jueves, 4 de enero de 2018

Edición 4-1-18

Arte rupestre que desaparece - EL BIERZO DIGITAL

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El conjunto de pinturas rupestres de Peña Piñera, en Sésamo, avanza lentamente hacia a su desaparición total si ninguna administración lo remedia. De nada han servido las llamadas de atención municipales de Vega de Espinareda y una tímida actuación hace tiempo en la zona por parte de Patrimoni...

Descubren en Touro un petroglifo con cuarenta símbolos / Link 2

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La riqueza prehistórica del eje que forman Santiago, Ames y Teo no es única en su entorno. Así lo ha demostrado el colectivo cultural A Rula en su colaboración con el Concello de Touro para realizar un trabajo que les ha permitido descubrir el primer petroglifo del municipio, entre las parroquias de Circes y Calvos de Socamiño...

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Ancient henge discovered in Yorkshire - Yorkshire Post / Link 2

Aerial picture of the excavations at Little Catwick Quarry

THOUSANDS of years ago it would have stood proud on the horizon, a striking monument which could be seen for miles.
The circular monument lay hidden for centuries under farmland, its existence only hinted at in crop marks, spotted in aerial surveys.
But over the past three months archeologists have been hard at work bringing to light what they believe could be East Yorkshire’s first Woodhenge - as in Stonehenge without the stone - at Little Catwick Quarry near Hornsea. And it could have been used for ritual cremation - or even a sauna.
Built at least 4,000 years ago in the late Neolithic to Bronze Age, it was constructed out of a series of wooden posts.
Later an encircling ditch and bank was added with two opposing entrances, one facing north west, the other south east... (Video)

Stonehenge 100 | English Heritage
This year is an important anniversary for Stonehenge. A hundred years ago, in 1918, local barrister Cecil Chubb and his wife Mary gifted it to the nation. This public spirited decision marked a turning point in the history of Stonehenge and its fortunes...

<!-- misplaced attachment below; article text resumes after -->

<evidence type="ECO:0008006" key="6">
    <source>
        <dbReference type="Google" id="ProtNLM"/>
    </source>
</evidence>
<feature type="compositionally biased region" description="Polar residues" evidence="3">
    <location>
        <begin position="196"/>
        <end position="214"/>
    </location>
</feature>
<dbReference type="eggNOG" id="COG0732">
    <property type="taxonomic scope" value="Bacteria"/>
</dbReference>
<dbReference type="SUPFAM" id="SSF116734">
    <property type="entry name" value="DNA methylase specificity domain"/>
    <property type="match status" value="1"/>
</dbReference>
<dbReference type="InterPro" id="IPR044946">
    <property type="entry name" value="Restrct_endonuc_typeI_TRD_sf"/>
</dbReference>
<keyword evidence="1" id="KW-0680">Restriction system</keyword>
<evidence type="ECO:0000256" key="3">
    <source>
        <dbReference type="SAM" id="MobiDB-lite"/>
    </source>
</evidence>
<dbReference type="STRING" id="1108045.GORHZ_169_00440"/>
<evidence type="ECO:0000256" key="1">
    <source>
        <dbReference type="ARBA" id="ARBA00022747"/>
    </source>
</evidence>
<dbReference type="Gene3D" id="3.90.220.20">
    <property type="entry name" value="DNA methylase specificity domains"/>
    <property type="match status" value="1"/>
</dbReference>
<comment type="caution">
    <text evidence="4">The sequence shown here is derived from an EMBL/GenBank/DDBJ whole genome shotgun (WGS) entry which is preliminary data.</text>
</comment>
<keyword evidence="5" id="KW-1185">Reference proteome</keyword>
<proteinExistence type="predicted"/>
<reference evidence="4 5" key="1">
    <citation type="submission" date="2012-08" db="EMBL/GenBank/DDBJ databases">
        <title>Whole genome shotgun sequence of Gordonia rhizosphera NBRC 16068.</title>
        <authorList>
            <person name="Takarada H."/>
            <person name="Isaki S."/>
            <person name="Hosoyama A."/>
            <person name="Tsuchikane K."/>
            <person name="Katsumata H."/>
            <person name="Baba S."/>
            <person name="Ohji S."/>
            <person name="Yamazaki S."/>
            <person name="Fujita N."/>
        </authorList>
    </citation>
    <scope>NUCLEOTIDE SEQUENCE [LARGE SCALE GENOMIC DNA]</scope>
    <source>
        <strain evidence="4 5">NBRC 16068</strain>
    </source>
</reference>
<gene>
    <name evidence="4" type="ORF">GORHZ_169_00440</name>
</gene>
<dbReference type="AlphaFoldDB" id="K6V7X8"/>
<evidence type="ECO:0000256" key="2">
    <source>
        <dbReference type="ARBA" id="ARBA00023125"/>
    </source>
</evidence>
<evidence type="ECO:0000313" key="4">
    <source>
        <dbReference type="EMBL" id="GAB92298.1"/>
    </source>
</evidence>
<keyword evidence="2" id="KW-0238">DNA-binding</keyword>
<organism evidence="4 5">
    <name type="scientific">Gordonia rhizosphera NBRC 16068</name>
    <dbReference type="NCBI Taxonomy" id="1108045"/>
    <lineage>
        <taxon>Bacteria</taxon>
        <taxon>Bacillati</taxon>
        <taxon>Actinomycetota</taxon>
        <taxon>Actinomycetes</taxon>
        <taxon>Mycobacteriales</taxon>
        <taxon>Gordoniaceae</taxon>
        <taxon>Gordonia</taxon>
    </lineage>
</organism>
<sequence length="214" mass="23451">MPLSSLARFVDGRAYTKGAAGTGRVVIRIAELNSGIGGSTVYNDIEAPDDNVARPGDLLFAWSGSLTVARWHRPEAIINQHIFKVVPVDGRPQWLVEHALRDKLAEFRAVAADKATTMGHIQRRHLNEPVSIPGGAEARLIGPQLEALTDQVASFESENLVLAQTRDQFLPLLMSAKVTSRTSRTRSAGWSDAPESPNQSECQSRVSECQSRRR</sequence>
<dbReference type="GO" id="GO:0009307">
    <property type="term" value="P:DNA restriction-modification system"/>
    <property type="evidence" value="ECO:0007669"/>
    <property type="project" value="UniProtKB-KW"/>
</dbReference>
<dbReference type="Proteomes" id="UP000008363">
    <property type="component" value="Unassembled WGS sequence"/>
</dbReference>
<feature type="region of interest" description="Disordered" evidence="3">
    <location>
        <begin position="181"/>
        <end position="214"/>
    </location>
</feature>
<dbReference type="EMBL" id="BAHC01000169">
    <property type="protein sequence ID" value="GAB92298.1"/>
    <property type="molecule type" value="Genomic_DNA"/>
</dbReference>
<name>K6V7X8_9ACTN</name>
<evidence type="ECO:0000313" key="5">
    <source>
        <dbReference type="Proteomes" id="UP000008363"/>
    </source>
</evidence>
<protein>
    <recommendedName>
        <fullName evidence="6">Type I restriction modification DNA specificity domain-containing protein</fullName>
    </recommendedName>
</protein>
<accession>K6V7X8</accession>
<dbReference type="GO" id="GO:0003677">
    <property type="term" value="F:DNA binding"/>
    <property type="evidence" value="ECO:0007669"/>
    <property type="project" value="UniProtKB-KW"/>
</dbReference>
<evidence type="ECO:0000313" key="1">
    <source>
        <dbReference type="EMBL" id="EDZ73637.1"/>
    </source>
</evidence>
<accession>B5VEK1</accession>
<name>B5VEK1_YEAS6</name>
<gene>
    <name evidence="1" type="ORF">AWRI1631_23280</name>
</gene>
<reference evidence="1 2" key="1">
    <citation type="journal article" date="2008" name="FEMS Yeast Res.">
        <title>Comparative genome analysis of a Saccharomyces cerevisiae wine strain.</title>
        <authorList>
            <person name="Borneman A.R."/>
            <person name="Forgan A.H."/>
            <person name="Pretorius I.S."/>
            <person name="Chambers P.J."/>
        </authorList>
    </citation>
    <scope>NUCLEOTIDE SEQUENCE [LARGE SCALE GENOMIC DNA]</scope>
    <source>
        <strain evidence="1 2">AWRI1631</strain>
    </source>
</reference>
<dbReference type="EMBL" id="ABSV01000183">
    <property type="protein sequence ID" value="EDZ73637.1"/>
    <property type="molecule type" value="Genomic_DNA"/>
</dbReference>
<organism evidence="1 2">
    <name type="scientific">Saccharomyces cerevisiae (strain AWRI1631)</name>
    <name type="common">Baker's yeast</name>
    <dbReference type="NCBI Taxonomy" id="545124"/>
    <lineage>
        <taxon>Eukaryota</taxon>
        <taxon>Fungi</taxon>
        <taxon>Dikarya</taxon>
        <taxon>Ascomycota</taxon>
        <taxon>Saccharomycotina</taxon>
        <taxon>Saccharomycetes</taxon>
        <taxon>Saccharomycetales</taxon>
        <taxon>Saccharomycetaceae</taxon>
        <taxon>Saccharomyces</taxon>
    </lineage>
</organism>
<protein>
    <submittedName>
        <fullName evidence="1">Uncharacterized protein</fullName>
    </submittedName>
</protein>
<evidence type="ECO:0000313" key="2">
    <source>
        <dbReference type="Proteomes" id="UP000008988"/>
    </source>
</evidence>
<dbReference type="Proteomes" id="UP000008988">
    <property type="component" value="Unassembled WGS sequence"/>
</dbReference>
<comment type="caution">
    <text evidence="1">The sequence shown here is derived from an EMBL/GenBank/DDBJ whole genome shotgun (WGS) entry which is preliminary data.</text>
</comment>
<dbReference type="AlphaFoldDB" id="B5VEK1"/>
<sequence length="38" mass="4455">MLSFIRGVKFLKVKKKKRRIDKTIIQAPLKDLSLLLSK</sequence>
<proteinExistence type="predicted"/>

Vídeo. Stonehenge - 100 Years of Care and Conservation - English Heritage. Ver en PaleoVídeos > L.R.2.15 nº 5.

Study may shed new light on dispersal of early modern humans | Popular Archaeology
Results from the analysis of stone tools from Skhul Cave may help reveal a complex picture of how, when and where early modern humans left Africa.  
A recent study of lithic artifacts recovered decades ago from the Mount Carmel (in Israel) Skhul Cave suggests, according to the study authors, that the occupation of the Levant by early modern humans during the Pleistocene was not as simple and straight-forward as the traditionally accepted paradigm has depicted...

Toronto woman's 80-year-old discovery turns out to be an ancient Indigenous arrowhead | CBC Radio

Jeanne Carter found this quartzite arrowhead 80 years ago at Toronto's Fort York. Archaeologist Richard Gerrard says it's between 4,000 and 6,000 years old. (City of Toronto Museums and Heritage Services)

Stone tools dating back to 15,000 years found in Mumbai | Hindustan Times  
The microliths, or minute flint stone tools, were found on a hill next to Manori beach, which experts believe could have been a possible factory site for such implements.
Researchers said the findings were important in tracing Mumbai’s early days and the kind of habitation the islands had in the Mesolithic era...

Neolithic artefacts discovered in SW China - The Archaeology News Network  / Link 2
A number of cultural relics dating back up to 5,000 years have been unearthed in southwest China's Sichuan Province.
The excavation started in October and led to 122 major discoveries including 15 structural remains, 93 ash pits and eight tombs, with a total coverage of 800 square meters, at the Guijiabao relic sites in Yanyuan County, the cultural relics and archeology research institute of Chengdu said....


Más noticias / More news


Actualización. Un estudio arroja nueva luz sobre la dispersión de los primeros humanos modernos en el Levante Un reciente estudio sobre artefactos líticos recuperados hace décadas en la Cueva Skhul, en el Monte Carmelo (Israel), sugiere, según sus autores, que la ocupación del Levante por los primeros humanos modernos durante el Pleistoceno no fue tan sencilla y directa como el paradigma, tradicionalmente aceptado, la ha presentado...